These daily marathon listening sessions caused no small amount of distress in our household. His addiction to the nasal-voiced auteur’s music couldn’t have wreaked more havoc around us if his copy of Bringing It All Back Home had morphed into an F5 tornado. But in retrospect, my dad’s so-called Dylansis could have been far more oppressive.2 He’s never been gabby, due to a lifelong stuttering problem, but even factoring that in, he rarely talked about Dylan around the house. Sure, every now and then he’d come out with comments like “Actually, Dylan didn’t perform at Woodstock” and “He was never the same after the motorcycle accident.” But mostly he just shut up and played the music.
Increasingly, I find myself wishing that more Dylan fans would emulate my dad’s muted approach—although muted is obviously relative here, considering that he’s issued a half dozen mass emails about his hero in the past three months. There’s a different breed of Dylan enthusiast out there today. Born a generation after my dad, those who make up this subset carry around an entirely different attitude, and to put it in street terms, that attitude is totally stank. Rather than simply spread the word about Dylan’s greatness and wield a quiet confidence forged over years of fealty to that greatness, these newbies oppress innocent bystanders—that is, non–Dylan fans like me—not only by repetitively playing his songs on jukeboxes at favored watering holes but also through a sinister behavioral tick that I’ll call conspiratorial smugness. Each one of them is that worst kind of obsessive: the know-it-all.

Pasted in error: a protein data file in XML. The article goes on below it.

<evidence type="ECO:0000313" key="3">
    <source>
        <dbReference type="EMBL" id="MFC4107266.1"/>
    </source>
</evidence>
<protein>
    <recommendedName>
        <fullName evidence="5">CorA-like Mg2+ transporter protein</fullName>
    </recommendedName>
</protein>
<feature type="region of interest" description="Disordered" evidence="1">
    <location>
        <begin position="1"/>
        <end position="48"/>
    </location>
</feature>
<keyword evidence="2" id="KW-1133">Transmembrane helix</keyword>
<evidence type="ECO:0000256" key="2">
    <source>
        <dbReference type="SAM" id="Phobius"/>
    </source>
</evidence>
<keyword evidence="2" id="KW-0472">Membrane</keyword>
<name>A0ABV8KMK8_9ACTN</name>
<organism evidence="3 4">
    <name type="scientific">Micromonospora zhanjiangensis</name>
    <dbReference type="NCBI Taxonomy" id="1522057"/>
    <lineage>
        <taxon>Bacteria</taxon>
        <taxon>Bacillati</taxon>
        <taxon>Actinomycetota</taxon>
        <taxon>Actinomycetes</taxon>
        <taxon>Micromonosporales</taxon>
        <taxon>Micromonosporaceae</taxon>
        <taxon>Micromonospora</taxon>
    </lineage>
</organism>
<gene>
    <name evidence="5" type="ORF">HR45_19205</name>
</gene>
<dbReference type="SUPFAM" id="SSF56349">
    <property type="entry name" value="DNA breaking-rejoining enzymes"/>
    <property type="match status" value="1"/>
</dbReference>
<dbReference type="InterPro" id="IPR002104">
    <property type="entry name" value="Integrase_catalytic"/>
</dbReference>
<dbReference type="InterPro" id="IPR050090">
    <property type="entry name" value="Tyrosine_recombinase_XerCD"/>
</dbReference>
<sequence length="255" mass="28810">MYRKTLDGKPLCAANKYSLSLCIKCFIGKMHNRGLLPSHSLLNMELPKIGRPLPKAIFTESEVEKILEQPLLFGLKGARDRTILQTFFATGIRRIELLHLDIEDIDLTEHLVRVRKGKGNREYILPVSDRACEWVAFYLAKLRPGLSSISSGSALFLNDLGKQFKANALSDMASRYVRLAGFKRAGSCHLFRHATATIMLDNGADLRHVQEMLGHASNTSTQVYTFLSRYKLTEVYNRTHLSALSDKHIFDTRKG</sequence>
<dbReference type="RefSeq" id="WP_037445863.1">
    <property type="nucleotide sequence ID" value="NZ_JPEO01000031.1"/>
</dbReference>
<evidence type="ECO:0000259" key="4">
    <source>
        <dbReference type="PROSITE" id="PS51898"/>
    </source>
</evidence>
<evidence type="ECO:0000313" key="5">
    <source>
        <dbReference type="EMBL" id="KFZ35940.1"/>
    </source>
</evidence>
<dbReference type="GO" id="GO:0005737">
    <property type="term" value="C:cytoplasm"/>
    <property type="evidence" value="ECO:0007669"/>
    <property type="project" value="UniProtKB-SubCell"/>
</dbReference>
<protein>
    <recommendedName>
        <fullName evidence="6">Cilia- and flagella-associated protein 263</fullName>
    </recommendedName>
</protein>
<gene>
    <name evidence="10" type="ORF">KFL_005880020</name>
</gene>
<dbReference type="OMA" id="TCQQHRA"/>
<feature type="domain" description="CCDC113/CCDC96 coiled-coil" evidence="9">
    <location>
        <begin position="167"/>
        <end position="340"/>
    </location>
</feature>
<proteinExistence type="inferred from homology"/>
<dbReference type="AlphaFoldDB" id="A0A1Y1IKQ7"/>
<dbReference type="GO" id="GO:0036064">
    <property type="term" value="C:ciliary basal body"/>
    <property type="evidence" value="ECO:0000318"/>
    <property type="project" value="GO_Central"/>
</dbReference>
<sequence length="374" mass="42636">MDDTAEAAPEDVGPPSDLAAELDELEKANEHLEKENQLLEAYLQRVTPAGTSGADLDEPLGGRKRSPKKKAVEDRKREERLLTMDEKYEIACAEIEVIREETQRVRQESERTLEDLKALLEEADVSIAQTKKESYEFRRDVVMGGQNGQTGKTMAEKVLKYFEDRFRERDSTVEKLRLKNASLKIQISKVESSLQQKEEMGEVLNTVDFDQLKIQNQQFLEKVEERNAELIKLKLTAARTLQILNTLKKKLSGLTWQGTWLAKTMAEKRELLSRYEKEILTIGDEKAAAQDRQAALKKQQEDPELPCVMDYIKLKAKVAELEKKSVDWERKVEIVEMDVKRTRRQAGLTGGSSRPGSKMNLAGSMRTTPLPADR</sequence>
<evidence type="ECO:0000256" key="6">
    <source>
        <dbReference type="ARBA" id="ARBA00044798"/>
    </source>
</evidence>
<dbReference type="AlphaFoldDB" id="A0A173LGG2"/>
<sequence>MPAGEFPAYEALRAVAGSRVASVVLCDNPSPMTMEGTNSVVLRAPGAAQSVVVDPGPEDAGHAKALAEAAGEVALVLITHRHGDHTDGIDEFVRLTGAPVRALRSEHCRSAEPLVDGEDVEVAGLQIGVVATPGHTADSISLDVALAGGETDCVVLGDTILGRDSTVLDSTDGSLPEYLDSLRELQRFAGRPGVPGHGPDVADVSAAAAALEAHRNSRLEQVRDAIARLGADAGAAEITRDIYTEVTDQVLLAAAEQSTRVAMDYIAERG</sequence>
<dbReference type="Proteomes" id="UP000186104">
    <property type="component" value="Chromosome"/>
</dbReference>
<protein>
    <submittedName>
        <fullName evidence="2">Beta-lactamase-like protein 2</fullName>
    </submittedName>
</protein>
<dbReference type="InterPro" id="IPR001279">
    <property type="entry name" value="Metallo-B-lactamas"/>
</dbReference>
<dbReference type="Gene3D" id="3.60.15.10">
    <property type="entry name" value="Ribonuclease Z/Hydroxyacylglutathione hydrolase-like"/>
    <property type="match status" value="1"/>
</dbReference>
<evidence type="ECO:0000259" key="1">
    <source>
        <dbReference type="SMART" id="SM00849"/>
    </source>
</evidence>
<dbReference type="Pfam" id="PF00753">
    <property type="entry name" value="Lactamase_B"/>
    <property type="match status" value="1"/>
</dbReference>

It took me by surprise when I first encountered the phenomenon of being cocky about one’s idols, especially since it went down at a Morrissey concert. In 1991, a grunt-boy position had been created for me as a courtesy by the Washington, D.C., law firm cofounded in the 1930s by my grandfather, in part so I could figure out if I wanted to apply to law schools when I returned for my senior year of college, and also because I desperately needed to see what it was like to spend a summer break outside of Michigan. The great thing about the job (and my grandfather would be displeased to hear this were he still alive) was that, because it had been created especially for me, I didn’t have much to do unless I sought it out—and I rarely sought it out. So a summer of free time was spent in a tiny, out-of-the-way office that provided just enough room to allow my then-spindly frame to stretch out comfortably behind my desk and turn out the lights, which I did on at least three occasions. In a typical day, mix tapes were produced on the giant boom box I’d lugged in, entire novels were read, and lengthy personal letters were composed by hand (remember those?). It wasn’t a shock, then, that not a single higher-up commented later on how I’d gone AWOL at noon on a certain Friday to drive up to Philadelphia, where I successfully waited in line the following morning to purchase tickets to see the anvil-headed Mancunian’s first American tour as a solo artist. (I’d already procured tickets to the D.C.-area show; Philly was pure gluttony.) It was a necessary trip: I’d discovered the Smiths after they’d broken up,3 and going beyond the call of duty would be required to certify my fanship.